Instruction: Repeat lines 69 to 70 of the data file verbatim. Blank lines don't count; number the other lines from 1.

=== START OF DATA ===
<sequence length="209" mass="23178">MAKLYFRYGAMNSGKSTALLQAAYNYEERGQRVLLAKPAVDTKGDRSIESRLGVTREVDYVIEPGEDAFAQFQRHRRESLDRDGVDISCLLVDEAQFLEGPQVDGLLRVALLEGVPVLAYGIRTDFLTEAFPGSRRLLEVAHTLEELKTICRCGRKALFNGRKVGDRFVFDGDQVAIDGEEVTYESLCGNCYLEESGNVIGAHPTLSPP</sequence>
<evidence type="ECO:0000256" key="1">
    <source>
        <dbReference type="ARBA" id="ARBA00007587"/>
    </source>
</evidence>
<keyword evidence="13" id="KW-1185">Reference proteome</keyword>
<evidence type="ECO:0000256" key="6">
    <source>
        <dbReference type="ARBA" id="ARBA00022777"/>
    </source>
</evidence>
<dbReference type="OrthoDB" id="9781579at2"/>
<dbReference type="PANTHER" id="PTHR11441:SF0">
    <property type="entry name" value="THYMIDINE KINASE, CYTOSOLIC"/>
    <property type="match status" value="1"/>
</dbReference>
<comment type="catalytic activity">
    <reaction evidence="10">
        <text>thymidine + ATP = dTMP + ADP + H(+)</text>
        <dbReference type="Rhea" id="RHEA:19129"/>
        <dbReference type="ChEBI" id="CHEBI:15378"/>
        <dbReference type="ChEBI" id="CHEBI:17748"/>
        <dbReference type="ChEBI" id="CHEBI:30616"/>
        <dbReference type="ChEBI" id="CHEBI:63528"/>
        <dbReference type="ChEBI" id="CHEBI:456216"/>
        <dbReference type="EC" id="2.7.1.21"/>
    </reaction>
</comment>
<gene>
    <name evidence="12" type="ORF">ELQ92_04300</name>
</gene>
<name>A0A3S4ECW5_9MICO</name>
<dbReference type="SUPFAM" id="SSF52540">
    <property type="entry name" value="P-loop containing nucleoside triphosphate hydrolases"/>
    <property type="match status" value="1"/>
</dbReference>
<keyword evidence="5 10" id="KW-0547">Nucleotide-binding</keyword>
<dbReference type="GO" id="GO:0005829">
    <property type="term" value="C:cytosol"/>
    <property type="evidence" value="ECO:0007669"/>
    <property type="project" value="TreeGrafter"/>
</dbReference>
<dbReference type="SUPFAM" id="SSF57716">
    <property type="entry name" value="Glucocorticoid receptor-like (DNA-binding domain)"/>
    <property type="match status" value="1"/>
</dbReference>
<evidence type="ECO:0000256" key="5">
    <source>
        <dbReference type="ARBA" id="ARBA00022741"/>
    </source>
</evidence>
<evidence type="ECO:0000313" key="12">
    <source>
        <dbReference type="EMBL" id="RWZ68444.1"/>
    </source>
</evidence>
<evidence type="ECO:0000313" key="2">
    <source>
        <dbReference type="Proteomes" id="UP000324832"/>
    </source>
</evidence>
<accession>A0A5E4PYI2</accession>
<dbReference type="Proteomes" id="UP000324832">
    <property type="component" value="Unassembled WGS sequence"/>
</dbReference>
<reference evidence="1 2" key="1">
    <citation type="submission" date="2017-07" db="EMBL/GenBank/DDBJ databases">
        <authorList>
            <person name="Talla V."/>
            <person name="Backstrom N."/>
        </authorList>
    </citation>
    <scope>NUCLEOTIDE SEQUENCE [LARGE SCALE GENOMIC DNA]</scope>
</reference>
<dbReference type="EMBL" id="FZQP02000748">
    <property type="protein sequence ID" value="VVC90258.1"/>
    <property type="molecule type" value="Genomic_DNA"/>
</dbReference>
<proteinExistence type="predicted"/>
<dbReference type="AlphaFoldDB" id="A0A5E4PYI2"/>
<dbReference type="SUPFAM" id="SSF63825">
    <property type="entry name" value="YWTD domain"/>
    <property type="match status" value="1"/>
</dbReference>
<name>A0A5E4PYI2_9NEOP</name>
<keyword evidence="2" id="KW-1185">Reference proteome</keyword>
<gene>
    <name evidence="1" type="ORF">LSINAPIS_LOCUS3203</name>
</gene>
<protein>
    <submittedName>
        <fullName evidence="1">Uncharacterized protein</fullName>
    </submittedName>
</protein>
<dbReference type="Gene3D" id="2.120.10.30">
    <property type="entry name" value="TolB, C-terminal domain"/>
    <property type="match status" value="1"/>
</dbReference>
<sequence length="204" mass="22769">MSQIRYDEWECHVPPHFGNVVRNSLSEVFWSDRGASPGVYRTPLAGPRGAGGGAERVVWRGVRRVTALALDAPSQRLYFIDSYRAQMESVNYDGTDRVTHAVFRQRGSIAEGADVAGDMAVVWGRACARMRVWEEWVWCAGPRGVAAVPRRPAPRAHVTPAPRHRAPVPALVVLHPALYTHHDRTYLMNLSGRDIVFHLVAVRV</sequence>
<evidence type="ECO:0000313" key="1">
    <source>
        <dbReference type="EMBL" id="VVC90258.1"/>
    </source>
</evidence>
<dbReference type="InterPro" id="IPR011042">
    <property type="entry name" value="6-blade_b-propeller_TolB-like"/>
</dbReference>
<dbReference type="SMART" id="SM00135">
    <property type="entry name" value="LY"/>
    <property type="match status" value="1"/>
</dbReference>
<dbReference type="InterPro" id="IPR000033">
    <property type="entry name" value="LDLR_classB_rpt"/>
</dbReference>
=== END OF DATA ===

        <authorList>
            <person name="Talla V."/>